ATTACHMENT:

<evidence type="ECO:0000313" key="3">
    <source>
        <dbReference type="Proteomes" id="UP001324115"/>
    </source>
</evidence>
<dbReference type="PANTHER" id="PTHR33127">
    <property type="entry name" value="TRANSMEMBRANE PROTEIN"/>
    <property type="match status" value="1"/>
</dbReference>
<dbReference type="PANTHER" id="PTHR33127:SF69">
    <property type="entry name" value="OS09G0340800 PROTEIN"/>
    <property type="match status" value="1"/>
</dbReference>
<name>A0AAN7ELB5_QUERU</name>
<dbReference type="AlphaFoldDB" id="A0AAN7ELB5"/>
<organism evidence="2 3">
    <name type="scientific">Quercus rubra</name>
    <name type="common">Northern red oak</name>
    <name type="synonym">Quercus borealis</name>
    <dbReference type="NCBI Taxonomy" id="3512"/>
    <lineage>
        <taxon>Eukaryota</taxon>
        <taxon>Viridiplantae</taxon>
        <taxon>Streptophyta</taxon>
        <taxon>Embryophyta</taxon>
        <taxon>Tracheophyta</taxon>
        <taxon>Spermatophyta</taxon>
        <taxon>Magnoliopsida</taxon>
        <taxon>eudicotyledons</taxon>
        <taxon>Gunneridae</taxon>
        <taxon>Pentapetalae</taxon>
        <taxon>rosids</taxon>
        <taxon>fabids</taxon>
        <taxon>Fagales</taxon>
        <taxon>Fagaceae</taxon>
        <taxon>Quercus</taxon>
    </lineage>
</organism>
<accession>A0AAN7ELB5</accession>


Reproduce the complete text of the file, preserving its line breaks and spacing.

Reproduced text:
<evidence type="ECO:0000313" key="3">
    <source>
        <dbReference type="Proteomes" id="UP001324115"/>
    </source>
</evidence>
<dbReference type="PANTHER" id="PTHR33127">
    <property type="entry name" value="TRANSMEMBRANE PROTEIN"/>
    <property type="match status" value="1"/>
</dbReference>
<dbReference type="PANTHER" id="PTHR33127:SF69">
    <property type="entry name" value="OS09G0340800 PROTEIN"/>
    <property type="match status" value="1"/>
</dbReference>
<name>A0AAN7ELB5_QUERU</name>
<dbReference type="AlphaFoldDB" id="A0AAN7ELB5"/>
<organism evidence="2 3">
    <name type="scientific">Quercus rubra</name>
    <name type="common">Northern red oak</name>
    <name type="synonym">Quercus borealis</name>
    <dbReference type="NCBI Taxonomy" id="3512"/>
    <lineage>
        <taxon>Eukaryota</taxon>
        <taxon>Viridiplantae</taxon>
        <taxon>Streptophyta</taxon>
        <taxon>Embryophyta</taxon>
        <taxon>Tracheophyta</taxon>
        <taxon>Spermatophyta</taxon>
        <taxon>Magnoliopsida</taxon>
        <taxon>eudicotyledons</taxon>
        <taxon>Gunneridae</taxon>
        <taxon>Pentapetalae</taxon>
        <taxon>rosids</taxon>
        <taxon>fabids</taxon>
        <taxon>Fagales</taxon>
        <taxon>Fagaceae</taxon>
        <taxon>Quercus</taxon>
    </lineage>
</organism>
<accession>A0AAN7ELB5</accession>